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Home » Archives » June 2007 » Japan's Politics at a Turning Point?

Japan's Politics at a Turning Point?

Tuesday, June 19, 2007 Posted: 01:26 PM JST

The demise of the LDP has been predicted for almost as long as the party has ruled Japan (about half a century...). So anybody who predicts a loss for the LDP during the upcoming House of Councilors election will most certainly be faithfully ignored.

Yet, even Ichiro Ozawa, president of the Democratic Party of Japan (Minshuto), the country's main opposition party, is starting to become uncharacteristically optimistic about his party winning a majority of the seats. This week he publicly stated a higher goal for the July elections. "I had stated my goal was 50 seats or more," Ozawa said at a meeting with officials of the Japanese Trade Union Confederation, "but now I want to secure 55 seats or more to obtain an absolute majority."


Ozawa certainly has the wind in his sails. The past few weeks the news has been dominated by government and business scandals, exceeding even previous high levels. Companies like Nova are riding roughshod over consumers. Japanese Minister of Agriculture and Fisheries Toshikatsu Matsuoka's suicide on May 28, highlighted horrific corruption among bureaucrats who seem to be willing to do anything to get high-paid jobs with private companies after their retirement. In the huge big-rigging scandal involving the Japan Green Resources Agency (J-Green), no less than 230 retirees from the Agriculture, Forestry and Fisheries Ministry and J-Green were employed as of April in the 12 corporations that won consulting contracts for planning forestry roads.

Prime Minister Abe's worst nightmare, however, is undoubtedly the Social Insurance Agency's appalling misconduct. It somehow managed to mess up 50 million pension subscription records. Government employees basically lost records for almost half of Japan's population. Now it has also become clear that the government failed to pay 41 billion yen in special benefits to a total of 21,000 women who lost their husbands in World War II.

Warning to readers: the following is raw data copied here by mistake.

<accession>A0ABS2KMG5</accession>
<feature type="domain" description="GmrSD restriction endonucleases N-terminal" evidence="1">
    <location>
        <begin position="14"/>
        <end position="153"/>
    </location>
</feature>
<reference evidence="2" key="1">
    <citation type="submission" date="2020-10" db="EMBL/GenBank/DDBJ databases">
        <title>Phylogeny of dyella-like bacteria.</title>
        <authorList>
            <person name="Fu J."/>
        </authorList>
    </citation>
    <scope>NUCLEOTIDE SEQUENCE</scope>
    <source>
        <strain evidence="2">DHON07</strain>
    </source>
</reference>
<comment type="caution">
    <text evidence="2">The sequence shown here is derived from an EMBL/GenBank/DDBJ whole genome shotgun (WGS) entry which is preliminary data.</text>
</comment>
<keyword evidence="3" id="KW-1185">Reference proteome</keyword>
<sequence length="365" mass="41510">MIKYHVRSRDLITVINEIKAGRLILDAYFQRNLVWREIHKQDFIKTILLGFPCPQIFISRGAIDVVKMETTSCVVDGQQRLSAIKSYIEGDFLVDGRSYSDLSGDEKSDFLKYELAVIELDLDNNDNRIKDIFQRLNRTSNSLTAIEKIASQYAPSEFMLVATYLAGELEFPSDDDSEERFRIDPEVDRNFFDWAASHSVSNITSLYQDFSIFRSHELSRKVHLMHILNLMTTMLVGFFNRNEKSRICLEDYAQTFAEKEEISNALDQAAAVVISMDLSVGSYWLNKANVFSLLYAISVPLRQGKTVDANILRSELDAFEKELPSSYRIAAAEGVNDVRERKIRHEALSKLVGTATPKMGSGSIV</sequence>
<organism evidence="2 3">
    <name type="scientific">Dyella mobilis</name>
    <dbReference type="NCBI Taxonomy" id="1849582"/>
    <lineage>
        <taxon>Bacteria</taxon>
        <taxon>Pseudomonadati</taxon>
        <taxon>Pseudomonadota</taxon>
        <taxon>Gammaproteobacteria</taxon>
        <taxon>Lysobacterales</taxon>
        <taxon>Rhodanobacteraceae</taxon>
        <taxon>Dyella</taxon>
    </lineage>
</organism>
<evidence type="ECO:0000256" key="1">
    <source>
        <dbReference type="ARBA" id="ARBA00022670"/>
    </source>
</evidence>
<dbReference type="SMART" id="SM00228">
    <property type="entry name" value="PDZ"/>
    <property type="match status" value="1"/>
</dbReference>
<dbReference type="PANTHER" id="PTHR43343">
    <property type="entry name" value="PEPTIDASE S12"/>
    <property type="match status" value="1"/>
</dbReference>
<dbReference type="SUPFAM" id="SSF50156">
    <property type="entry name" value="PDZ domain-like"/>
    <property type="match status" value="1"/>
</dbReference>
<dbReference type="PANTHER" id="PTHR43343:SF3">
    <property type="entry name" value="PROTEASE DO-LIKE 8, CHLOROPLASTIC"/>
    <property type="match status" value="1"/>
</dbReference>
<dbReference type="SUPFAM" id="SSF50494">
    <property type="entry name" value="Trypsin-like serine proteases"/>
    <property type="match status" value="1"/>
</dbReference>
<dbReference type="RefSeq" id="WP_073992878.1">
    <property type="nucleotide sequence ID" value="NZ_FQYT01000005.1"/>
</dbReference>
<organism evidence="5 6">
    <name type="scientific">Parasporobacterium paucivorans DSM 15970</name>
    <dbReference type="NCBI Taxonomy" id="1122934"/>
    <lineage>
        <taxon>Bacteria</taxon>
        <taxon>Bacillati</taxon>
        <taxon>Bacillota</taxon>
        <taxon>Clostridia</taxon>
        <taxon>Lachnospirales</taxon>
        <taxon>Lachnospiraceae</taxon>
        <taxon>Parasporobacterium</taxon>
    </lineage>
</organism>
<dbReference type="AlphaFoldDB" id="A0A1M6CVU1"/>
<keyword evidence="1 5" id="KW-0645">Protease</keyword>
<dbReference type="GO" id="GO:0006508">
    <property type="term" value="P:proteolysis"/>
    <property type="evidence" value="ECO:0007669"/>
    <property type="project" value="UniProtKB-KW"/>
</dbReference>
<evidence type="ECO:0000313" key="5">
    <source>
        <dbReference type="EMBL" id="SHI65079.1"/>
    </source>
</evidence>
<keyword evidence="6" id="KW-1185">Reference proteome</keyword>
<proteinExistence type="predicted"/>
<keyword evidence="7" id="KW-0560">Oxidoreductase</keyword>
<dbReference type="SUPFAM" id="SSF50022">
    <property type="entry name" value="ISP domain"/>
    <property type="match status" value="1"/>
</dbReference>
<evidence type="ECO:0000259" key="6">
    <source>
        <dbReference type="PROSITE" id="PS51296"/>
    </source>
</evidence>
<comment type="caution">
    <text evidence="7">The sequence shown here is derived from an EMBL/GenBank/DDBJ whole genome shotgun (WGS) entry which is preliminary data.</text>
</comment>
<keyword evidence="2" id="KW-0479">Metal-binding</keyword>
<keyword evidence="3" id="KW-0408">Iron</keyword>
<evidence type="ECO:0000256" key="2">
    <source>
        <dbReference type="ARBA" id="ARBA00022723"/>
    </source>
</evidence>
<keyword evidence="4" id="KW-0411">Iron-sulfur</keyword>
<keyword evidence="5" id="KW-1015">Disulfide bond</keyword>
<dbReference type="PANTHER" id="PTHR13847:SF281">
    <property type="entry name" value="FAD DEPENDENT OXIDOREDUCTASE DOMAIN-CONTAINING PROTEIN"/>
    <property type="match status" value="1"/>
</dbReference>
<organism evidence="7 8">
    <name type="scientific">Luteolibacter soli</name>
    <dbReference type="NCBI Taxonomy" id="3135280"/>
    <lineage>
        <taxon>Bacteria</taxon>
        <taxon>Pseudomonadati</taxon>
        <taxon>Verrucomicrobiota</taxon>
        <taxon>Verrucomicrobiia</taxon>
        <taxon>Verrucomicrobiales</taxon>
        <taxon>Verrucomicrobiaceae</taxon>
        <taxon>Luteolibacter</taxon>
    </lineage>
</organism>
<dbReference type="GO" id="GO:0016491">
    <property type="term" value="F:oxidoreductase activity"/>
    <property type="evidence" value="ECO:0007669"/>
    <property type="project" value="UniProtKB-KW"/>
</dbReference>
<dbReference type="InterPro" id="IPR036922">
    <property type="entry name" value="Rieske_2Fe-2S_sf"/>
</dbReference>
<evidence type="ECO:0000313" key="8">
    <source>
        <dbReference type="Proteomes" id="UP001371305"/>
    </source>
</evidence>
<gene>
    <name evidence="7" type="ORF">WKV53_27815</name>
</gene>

This comes among an increasing feeling of hopelessness over Japan's growing gap between the haves and have-nots. Statistics trumpet Japan's longest economic recovery, but people on the street don't see it. Many are hurting badly and can hardly make ends meet. "Japan," the Japan Times last month wrote, "is heading toward a hard-core class-riven society, one in which poverty is entrenched and the gap between the haves and the have-nots is too wide to bridge."

Politicians and their parties appear to have almost completely lost their connection with voters, even with society. In a survey conducted by Asahi in April and May, and released yesterday, more than 80 percent of Japanese voters say that political parties are not playing their expected roles. "A whopping 92 percent want politics to change."

People have lost trust, and are both scared and furious at the same time. To many voters, bureaucrats and politicians --especially the LDP kind-- look corrupt, incompetent and useless.

In spite of Abe's hopes of raising his standing during the recent G8 meetings, his support stubbornly remains below 40%. Younger voters who flocked to Koizumi are dropping Abe as if he is last year's model cellphone. According to an Asahi Shimbun survey conducted last month, only 16 percent of voters in their 20s and 30s support the Abe Cabinet. Some 67 percent do not support it. Their support for Ozawa's Minshuto however is growing.

The LDP is very aware of the dire straits it is in. Lawmakers in the ruling parties are now even proposing to postpone the House of Councillors election from July 22 to July 29. They also want a 12-day extension of the current Diet session to pass a set of bills to reform the public servant system. A move clearly designed to defuse the anger brewing among voters over bureaucrats' misconduct. Even if they would succeed in defusing the anger, they can't erase the fear and distrust that voters feel. They are too late.

Keywords: national_news, political_news

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The now legendary Sir Ernest Mason Satow (1843-1929) was a member of the British legation in Tokyo for twenty-one years. This classic book is based on the author's detailed diary, personal encounters, and keen memory. In it, Satow records the history of the critical years of social and political upheaval that accompanied Japan's first encounters with the West around the time of the Meiji Restoration. Fascinating.
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